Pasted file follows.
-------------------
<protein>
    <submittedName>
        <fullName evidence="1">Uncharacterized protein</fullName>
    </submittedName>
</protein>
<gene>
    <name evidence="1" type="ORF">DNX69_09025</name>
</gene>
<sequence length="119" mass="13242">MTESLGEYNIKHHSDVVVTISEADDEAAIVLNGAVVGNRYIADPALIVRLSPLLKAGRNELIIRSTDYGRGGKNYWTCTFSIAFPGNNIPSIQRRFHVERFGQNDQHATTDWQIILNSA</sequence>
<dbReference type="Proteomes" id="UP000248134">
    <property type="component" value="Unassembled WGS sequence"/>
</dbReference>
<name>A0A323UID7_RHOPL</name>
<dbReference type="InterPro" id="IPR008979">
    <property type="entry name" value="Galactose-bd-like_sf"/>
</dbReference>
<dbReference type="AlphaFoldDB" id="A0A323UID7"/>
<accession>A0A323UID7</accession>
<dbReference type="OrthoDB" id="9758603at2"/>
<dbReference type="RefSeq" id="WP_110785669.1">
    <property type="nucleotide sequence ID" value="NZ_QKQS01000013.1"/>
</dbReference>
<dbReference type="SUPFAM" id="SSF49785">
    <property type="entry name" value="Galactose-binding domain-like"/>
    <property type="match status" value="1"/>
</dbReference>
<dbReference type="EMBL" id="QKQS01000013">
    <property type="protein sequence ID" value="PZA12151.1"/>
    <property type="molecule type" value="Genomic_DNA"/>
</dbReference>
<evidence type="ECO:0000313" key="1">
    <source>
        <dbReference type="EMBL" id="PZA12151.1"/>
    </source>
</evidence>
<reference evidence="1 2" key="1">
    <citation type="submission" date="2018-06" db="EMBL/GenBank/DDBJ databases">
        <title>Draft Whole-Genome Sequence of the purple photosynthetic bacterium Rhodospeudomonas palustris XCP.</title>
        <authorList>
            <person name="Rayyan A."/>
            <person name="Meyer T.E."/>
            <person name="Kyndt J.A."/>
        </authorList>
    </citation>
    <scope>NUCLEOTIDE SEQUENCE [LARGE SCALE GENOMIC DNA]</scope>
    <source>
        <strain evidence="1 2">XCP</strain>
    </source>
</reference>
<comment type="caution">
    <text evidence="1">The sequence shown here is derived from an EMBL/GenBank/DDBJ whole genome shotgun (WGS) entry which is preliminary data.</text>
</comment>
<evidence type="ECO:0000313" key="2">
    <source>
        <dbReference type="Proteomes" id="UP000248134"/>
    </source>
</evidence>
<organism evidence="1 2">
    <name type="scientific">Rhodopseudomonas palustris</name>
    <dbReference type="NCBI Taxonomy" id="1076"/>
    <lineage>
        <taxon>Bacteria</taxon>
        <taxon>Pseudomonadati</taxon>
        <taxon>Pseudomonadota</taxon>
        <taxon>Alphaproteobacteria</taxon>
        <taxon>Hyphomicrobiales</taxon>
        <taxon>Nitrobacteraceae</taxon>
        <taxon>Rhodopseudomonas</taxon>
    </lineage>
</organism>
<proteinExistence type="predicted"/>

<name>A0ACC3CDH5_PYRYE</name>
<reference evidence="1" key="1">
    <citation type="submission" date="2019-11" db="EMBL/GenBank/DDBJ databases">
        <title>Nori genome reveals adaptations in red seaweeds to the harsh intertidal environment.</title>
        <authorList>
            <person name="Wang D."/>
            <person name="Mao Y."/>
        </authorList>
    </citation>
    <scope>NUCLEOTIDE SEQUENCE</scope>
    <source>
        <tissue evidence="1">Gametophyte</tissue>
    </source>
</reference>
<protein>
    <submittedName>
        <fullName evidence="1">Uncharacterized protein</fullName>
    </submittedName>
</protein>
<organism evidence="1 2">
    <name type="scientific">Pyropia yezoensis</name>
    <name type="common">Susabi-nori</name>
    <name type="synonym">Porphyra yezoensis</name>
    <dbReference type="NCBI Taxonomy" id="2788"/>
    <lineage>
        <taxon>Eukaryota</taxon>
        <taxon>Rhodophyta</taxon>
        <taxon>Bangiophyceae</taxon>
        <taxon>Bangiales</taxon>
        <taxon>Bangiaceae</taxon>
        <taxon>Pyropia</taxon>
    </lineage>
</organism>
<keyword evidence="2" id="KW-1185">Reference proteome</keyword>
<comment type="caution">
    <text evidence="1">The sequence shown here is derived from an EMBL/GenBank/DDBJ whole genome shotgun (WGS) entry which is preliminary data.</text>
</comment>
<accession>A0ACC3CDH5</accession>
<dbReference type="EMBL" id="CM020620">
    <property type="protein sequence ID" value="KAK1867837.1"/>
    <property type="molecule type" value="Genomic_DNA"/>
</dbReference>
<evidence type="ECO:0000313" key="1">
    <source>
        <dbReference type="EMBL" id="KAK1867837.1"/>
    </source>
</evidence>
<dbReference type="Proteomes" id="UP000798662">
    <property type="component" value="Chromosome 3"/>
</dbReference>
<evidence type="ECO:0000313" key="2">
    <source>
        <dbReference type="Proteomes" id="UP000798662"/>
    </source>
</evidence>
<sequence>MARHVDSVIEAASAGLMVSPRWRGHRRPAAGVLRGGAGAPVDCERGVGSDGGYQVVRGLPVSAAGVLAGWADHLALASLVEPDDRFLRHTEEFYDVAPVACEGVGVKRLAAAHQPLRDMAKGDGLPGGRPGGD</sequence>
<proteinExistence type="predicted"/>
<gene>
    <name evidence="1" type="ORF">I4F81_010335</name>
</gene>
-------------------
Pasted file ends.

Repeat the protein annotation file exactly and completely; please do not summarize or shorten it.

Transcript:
<protein>
    <submittedName>
        <fullName evidence="1">Uncharacterized protein</fullName>
    </submittedName>
</protein>
<gene>
    <name evidence="1" type="ORF">DNX69_09025</name>
</gene>
<sequence length="119" mass="13242">MTESLGEYNIKHHSDVVVTISEADDEAAIVLNGAVVGNRYIADPALIVRLSPLLKAGRNELIIRSTDYGRGGKNYWTCTFSIAFPGNNIPSIQRRFHVERFGQNDQHATTDWQIILNSA</sequence>
<dbReference type="Proteomes" id="UP000248134">
    <property type="component" value="Unassembled WGS sequence"/>
</dbReference>
<name>A0A323UID7_RHOPL</name>
<dbReference type="InterPro" id="IPR008979">
    <property type="entry name" value="Galactose-bd-like_sf"/>
</dbReference>
<dbReference type="AlphaFoldDB" id="A0A323UID7"/>
<accession>A0A323UID7</accession>
<dbReference type="OrthoDB" id="9758603at2"/>
<dbReference type="RefSeq" id="WP_110785669.1">
    <property type="nucleotide sequence ID" value="NZ_QKQS01000013.1"/>
</dbReference>
<dbReference type="SUPFAM" id="SSF49785">
    <property type="entry name" value="Galactose-binding domain-like"/>
    <property type="match status" value="1"/>
</dbReference>
<dbReference type="EMBL" id="QKQS01000013">
    <property type="protein sequence ID" value="PZA12151.1"/>
    <property type="molecule type" value="Genomic_DNA"/>
</dbReference>
<evidence type="ECO:0000313" key="1">
    <source>
        <dbReference type="EMBL" id="PZA12151.1"/>
    </source>
</evidence>
<reference evidence="1 2" key="1">
    <citation type="submission" date="2018-06" db="EMBL/GenBank/DDBJ databases">
        <title>Draft Whole-Genome Sequence of the purple photosynthetic bacterium Rhodospeudomonas palustris XCP.</title>
        <authorList>
            <person name="Rayyan A."/>
            <person name="Meyer T.E."/>
            <person name="Kyndt J.A."/>
        </authorList>
    </citation>
    <scope>NUCLEOTIDE SEQUENCE [LARGE SCALE GENOMIC DNA]</scope>
    <source>
        <strain evidence="1 2">XCP</strain>
    </source>
</reference>
<comment type="caution">
    <text evidence="1">The sequence shown here is derived from an EMBL/GenBank/DDBJ whole genome shotgun (WGS) entry which is preliminary data.</text>
</comment>
<evidence type="ECO:0000313" key="2">
    <source>
        <dbReference type="Proteomes" id="UP000248134"/>
    </source>
</evidence>
<organism evidence="1 2">
    <name type="scientific">Rhodopseudomonas palustris</name>
    <dbReference type="NCBI Taxonomy" id="1076"/>
    <lineage>
        <taxon>Bacteria</taxon>
        <taxon>Pseudomonadati</taxon>
        <taxon>Pseudomonadota</taxon>
        <taxon>Alphaproteobacteria</taxon>
        <taxon>Hyphomicrobiales</taxon>
        <taxon>Nitrobacteraceae</taxon>
        <taxon>Rhodopseudomonas</taxon>
    </lineage>
</organism>
<proteinExistence type="predicted"/>

<name>A0ACC3CDH5_PYRYE</name>
<reference evidence="1" key="1">
    <citation type="submission" date="2019-11" db="EMBL/GenBank/DDBJ databases">
        <title>Nori genome reveals adaptations in red seaweeds to the harsh intertidal environment.</title>
        <authorList>
            <person name="Wang D."/>
            <person name="Mao Y."/>
        </authorList>
    </citation>
    <scope>NUCLEOTIDE SEQUENCE</scope>
    <source>
        <tissue evidence="1">Gametophyte</tissue>
    </source>
</reference>
<protein>
    <submittedName>
        <fullName evidence="1">Uncharacterized protein</fullName>
    </submittedName>
</protein>
<organism evidence="1 2">
    <name type="scientific">Pyropia yezoensis</name>
    <name type="common">Susabi-nori</name>
    <name type="synonym">Porphyra yezoensis</name>
    <dbReference type="NCBI Taxonomy" id="2788"/>
    <lineage>
        <taxon>Eukaryota</taxon>
        <taxon>Rhodophyta</taxon>
        <taxon>Bangiophyceae</taxon>
        <taxon>Bangiales</taxon>
        <taxon>Bangiaceae</taxon>
        <taxon>Pyropia</taxon>
    </lineage>
</organism>
<keyword evidence="2" id="KW-1185">Reference proteome</keyword>
<comment type="caution">
    <text evidence="1">The sequence shown here is derived from an EMBL/GenBank/DDBJ whole genome shotgun (WGS) entry which is preliminary data.</text>
</comment>
<accession>A0ACC3CDH5</accession>
<dbReference type="EMBL" id="CM020620">
    <property type="protein sequence ID" value="KAK1867837.1"/>
    <property type="molecule type" value="Genomic_DNA"/>
</dbReference>
<evidence type="ECO:0000313" key="1">
    <source>
        <dbReference type="EMBL" id="KAK1867837.1"/>
    </source>
</evidence>
<dbReference type="Proteomes" id="UP000798662">
    <property type="component" value="Chromosome 3"/>
</dbReference>
<evidence type="ECO:0000313" key="2">
    <source>
        <dbReference type="Proteomes" id="UP000798662"/>
    </source>
</evidence>
<sequence>MARHVDSVIEAASAGLMVSPRWRGHRRPAAGVLRGGAGAPVDCERGVGSDGGYQVVRGLPVSAAGVLAGWADHLALASLVEPDDRFLRHTEEFYDVAPVACEGVGVKRLAAAHQPLRDMAKGDGLPGGRPGGD</sequence>
<proteinExistence type="predicted"/>
<gene>
    <name evidence="1" type="ORF">I4F81_010335</name>
</gene>